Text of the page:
The key difference in collision vs. comprehensive coverage is that, to a certain extent, the element of the car driver's control. As we have stated before, collision insurance will typically cover events within a motorist's control, or when another vehicle collides with your car. Comprehensive coverage generally falls under "acts of God or nature," that are typically out of your control when driving. These can include such events as a spooked deer, a heavy hailstorm, or a carjacking.
National General’s list of discounts is varied enough to provide every type of customer with a chance to lower their premiums and/or deductibles, but Baby Boomers are particularly well positioned to capitalize on them. For example, the company allows customers to bundle RV and auto policies under its One Convenient Policy program. National General also offers homeowners discounts that are easy for them to qualify for, as Boomers are more affluent than other generations on average and thus more likely to own a house and additional vehicles.
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Copyright ©2011, D.R. Horton Insurance Agency, Inc. All Rights Reserved. These materials may not be copied for commercial use or distribution and may not be framed or posted on other sites. Coverage and credits may not be available at all locations or to all customers. This is to give notice that D.R. HORTON, INC., and its subsidiaries have a business relationship with D.R. HORTON INSURANCE AGENCY. The nature of this business relationship is that D.R HORTON INSURANCE AGENCY is directly or indirectly owned by the parent corporation D.R. HORTON, INC. Because of this relationship D.R. HORTON, INC. may receive financial or other benefit from your business. D.R. Horton Insurance Agency is a wholly owned subsidiary and affiliate of D.R. Horton, Inc. This site is governed by the Terms and Conditions & Privacy Policy of D.R. Horton, Inc. D.R. Horton Insurance Agency is licensed and will quote only in Alabama, Arizona, Arkansas, California, Colorado, Delaware, Florida, Georgia, Hawaii, Idaho, Illinois, Indiana, Iowa, Louisiana, Maryland, Minnesota, Mississippi, Nevada, New Jersey, New Mexico, New York, North Carolina, Oklahoma, Oregon, Pennsylvania, South Carolina, Texas, Utah, Virginia, Washington, West Virginia and Wisconsin. Any information provided is only applicable to residents in those states. This web site and its contents are not to be considered a solicitation of insurance in any state other than those states in which the agency is licensed.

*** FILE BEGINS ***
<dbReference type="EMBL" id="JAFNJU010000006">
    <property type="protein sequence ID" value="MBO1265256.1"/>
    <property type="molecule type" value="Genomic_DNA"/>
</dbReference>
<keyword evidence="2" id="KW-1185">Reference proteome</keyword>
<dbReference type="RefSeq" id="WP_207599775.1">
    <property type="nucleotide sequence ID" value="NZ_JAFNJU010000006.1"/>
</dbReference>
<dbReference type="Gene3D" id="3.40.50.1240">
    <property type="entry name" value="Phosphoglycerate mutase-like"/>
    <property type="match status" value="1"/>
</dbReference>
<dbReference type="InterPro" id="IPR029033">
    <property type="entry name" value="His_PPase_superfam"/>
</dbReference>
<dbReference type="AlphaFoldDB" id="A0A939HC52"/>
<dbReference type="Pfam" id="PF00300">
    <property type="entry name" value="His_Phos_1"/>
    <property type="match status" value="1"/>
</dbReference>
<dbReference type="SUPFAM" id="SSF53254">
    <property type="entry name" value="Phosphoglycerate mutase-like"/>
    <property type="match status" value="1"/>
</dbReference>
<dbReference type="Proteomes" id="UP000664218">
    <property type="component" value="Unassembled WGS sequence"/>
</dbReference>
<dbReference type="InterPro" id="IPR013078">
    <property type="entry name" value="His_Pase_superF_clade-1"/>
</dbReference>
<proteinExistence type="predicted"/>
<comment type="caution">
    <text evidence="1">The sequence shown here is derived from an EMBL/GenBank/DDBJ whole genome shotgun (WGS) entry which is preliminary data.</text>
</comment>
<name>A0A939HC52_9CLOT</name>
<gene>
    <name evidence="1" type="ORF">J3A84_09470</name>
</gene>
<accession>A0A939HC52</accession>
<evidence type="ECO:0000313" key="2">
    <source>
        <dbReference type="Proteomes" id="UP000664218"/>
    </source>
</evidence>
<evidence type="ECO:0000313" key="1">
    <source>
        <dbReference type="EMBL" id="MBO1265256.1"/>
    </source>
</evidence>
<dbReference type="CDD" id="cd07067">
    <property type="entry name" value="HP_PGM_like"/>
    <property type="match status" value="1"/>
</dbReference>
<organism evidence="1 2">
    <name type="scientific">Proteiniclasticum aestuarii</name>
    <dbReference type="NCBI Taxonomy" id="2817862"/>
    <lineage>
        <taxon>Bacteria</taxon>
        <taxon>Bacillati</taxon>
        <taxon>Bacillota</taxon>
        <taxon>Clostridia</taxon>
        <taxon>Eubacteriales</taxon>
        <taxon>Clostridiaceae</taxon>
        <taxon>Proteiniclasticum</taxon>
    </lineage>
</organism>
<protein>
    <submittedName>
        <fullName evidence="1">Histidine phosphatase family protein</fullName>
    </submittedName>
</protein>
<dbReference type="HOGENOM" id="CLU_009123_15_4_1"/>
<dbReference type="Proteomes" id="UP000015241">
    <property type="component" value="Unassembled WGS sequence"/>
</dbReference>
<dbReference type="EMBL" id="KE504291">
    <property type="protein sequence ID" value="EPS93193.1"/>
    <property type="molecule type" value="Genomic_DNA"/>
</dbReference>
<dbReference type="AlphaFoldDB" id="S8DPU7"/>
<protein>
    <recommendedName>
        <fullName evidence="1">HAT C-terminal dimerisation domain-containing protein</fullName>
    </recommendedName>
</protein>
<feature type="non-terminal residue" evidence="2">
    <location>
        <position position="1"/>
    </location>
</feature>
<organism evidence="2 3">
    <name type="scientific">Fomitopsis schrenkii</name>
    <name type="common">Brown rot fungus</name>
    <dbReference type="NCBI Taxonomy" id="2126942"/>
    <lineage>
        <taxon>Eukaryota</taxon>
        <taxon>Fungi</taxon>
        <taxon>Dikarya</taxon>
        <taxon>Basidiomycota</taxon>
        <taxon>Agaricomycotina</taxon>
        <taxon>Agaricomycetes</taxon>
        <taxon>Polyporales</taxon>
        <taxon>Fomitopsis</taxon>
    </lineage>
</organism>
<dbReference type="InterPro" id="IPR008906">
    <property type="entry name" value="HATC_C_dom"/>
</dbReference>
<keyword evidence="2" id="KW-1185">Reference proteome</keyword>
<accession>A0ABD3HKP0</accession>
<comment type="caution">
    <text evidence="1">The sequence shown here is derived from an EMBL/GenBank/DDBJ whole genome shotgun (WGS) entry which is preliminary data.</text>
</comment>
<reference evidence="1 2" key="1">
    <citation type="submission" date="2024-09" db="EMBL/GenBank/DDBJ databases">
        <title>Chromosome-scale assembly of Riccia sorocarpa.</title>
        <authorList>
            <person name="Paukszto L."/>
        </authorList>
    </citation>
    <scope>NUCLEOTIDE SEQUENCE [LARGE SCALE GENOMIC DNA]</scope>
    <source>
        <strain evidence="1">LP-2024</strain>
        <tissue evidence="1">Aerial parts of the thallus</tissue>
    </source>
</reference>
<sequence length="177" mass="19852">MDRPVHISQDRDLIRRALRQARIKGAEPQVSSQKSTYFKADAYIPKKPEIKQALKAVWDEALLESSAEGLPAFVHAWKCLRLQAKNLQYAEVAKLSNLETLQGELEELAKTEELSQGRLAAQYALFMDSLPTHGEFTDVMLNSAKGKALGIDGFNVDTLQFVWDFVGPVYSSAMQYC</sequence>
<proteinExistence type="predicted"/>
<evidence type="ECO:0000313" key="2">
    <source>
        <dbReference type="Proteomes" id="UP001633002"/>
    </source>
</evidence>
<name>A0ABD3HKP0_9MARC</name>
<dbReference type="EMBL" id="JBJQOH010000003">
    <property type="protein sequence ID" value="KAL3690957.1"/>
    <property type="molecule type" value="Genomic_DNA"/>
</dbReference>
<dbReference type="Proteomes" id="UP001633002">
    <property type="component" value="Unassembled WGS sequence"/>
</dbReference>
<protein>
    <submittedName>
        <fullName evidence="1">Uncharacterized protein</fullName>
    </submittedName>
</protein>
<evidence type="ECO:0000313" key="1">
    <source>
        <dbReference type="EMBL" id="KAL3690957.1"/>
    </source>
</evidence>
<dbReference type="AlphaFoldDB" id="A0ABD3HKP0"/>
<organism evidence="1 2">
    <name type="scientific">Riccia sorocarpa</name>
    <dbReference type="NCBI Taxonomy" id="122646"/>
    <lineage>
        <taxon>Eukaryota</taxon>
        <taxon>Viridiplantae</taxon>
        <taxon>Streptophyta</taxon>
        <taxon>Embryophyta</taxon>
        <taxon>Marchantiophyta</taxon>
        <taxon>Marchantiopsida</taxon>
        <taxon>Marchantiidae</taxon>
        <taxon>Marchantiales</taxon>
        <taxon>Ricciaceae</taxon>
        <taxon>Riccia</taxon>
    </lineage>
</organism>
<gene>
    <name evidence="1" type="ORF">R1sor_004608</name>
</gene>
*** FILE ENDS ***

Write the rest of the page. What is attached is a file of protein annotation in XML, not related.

Financial experts often say it’s smart to drop collision when you drive an old car, then put your car insurance savings in a fund earmarked for emergency repairs or buying a new car. However, when you’re trying to decide when to drop collision coverage, the answer really comes down to your personal finances. “If you’re not absolutely sure that you could deal with paying for repairs or completely replacing your vehicle at a moment’s notice, or else going without a vehicle until you could save for a replacement, it’s best to err on the side of caution and pay the extra premium for collision coverage,” The Simple Dollar advises.
There is a case to be made for getting just comprehensive and not collision insurance, even if your car is not valuable. Comprehensive covers you for a lot more perils than does collision--including, most importantly, against theft. Regardless of the value of your car, having it stolen is a major inconvenience. Even if your car is worth only $2,000 at the time of the theft, and your insurer gives you $1,500, that sum would go a long way in buying yourself a new vehicle. As we discuss in more detail below, comprehensive insurance generally costs no more than $200 per year, so a $1,500 reimbursement would make the coverage valuable.
We evaluated each company’s track record with its customers by looking at the available complaint data on online regulatory organizations' pages and by searching for company pages on independent consumer review websites such as the Better Business Bureau. Some companies also provide unfiltered reviews on their own websites, helping to give greater insight into customer satisfaction rates.
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